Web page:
Heart failure risk increased by 11% for every extra inch on your waistline, study shows

Heart failure risk increased by 11% for every extra inch on your waistline, study shows

Every extra inch on your waistline increases our risk of heart failure by 11%, a huge study of Brits’ bellies has shown.

Oxford University experts behind the research on 430,000 people say shifting dangerous tummy fat should be prioritised over losing a few pounds on the bathroom scales.

Analysis of health data on adults aged 40 to 70 showed waist circumference is the bigger risk factor for events over other obesity measures such as body mass index (BMI).

Over the 13-year study the risk of such events, which include heart attacks and cardiac arrests, increased by 4% for every centimetre on the waistline.

Health experts say Brits should measure themselves annually to flag up dangerous fat around their organs.

Lead researcher Dr Ayodipupo Oguntade said: “The amount of fat people carry around their trunk is more important in tracking body fatness and cardiovascular risk.

“We know that visceral adipose tissue – the fat around the organs in the abdomen – is very active and contains a lot of inflammatory factors that can cause cardiovascular disease.”

Two out of three Brits are either overweight or obese while heart and circulatory diseases cause a quarter of all UK deaths, claiming almost 500 lives a day.

The research, being presented at the annual meeting of the European Society of Cardiology in Barcelona, showed those with the biggest waistlines were 3.21 times more likely to suffer heart failure.

By comparison, those in the highest quintile group for BMI had a 2.65 times greater heart failure risk than those in the lowest.

Tam Fry, chairman of the National Obesity Forum, said: “Ideally you should have a piece of tape measuring half your height somewhere handy in the bathroom.

“If it fits snugly around your bare waist you’re in a ‘healthy’ weight range.

“If it doesn’t, seriously consider cutting down on the sugary snacks which probably caused your spare tyre and sensibly reduce your risk of any heart problem.”

The Oxford study also showed for every extra unit of BMI increased their chances of heart failure by 9%.

Heart failure is a long-term condition when the heart is unable to pump blood around the body properly.

Symptoms include breathlessness after activity or at rest, feeling tired most of the time, feeling light headed or fainting and having swollen ankles and legs.

The correct point to measure the ‘waistline’ is around the trunk about an inch above the belly button.

In Japan employers and local government must measure and record the waistlines annually of everyone aged 40 to 74.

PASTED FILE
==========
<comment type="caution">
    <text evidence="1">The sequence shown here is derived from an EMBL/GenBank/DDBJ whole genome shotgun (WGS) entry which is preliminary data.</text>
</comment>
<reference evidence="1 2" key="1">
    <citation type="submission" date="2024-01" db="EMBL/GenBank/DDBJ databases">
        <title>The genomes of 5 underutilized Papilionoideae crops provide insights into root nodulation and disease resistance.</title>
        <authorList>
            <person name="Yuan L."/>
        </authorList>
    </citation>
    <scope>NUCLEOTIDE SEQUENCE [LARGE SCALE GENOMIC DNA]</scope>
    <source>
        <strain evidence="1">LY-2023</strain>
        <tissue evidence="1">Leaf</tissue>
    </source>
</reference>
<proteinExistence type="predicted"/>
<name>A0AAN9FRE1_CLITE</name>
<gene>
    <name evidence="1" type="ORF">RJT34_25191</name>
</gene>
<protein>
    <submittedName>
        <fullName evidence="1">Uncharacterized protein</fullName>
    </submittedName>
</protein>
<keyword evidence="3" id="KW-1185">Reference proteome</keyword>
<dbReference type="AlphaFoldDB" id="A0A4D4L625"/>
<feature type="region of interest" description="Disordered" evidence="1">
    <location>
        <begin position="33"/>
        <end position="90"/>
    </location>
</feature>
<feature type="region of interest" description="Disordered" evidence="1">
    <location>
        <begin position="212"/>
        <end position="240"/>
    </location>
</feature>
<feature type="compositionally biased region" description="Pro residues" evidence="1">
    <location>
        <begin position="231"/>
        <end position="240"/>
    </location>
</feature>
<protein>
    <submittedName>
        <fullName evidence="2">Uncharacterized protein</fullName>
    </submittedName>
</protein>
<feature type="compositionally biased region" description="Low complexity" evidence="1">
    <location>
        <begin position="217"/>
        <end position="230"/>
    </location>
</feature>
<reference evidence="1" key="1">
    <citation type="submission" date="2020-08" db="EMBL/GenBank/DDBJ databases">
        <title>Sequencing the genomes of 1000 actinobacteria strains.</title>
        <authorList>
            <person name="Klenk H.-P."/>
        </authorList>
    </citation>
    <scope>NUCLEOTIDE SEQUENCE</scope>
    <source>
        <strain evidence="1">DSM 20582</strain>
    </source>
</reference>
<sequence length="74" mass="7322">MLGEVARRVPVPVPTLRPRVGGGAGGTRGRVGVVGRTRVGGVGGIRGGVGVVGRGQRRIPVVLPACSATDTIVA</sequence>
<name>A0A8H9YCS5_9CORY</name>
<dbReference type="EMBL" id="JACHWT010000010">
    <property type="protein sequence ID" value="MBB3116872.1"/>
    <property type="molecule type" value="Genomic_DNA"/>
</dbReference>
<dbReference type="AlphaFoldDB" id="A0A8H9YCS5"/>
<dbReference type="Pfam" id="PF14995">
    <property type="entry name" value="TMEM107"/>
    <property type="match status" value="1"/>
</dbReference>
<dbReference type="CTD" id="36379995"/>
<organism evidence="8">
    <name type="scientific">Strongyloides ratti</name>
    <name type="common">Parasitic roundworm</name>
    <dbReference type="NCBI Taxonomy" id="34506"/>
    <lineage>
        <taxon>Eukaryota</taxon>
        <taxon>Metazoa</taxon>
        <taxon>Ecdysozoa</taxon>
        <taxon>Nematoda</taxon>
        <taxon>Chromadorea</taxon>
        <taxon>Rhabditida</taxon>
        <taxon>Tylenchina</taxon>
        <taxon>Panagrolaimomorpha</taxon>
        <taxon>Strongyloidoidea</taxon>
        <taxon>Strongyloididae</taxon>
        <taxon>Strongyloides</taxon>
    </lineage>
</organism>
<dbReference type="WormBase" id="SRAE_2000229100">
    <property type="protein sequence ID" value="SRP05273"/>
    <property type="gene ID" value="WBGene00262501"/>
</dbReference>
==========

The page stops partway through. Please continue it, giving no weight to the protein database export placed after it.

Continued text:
There a state-prescribed limit for male waistlines of 33.5 inches.

Mr Fry added: “It’s that simple there’s a law in Japan that gets the population to do it annually.”

James Leiper, Associate Medical Director at the British Heart Foundation (BHF), said: “A larger waist measurement is often a sign that you have too much visceral fat, which sits around our internal organs and impairs the way our heart and blood vessels function.

“Heart failure is a chronic and incurable condition that worsens over time, so these findings underline the importance of managing your weight now.

“People who carry more weight around their middle have an increased risk of higher cholesterol, high blood pressure and Type 2 diabetes.

“These risk factors are all closely linked with heart and circulatory diseases, which can then increase the risk of heart failure.”

The two types of hospital heart failure event most linked to being overweight or obese were diagnoses of hypertension or irregular heart beat.

Participants had an average age of 56 and over the 13-year period there were 8,669 first-ever heart failure events. Many of these events resulted in death.

The absolute risk of heart failure in the study population was 2%.

Dr Oguntade said his team’s analysis disproves the so-called “obesity paradox” theory from previous studies which suggested that for some people, such as the elderly normal to low BMI may be detrimental.

He said they proved no level of extra “fatness” boosted health because any extra BMI points or inches on the waistline increased heart failure risk.

In April the National Institute for Health and Care Excellence (Nice) advised Brits to keep their waistline less than half of your height.

Until then NHS advice suggested that Body Mass Index – which measures the mass and height of a person – was enough to assess whether weight is healthy or not.

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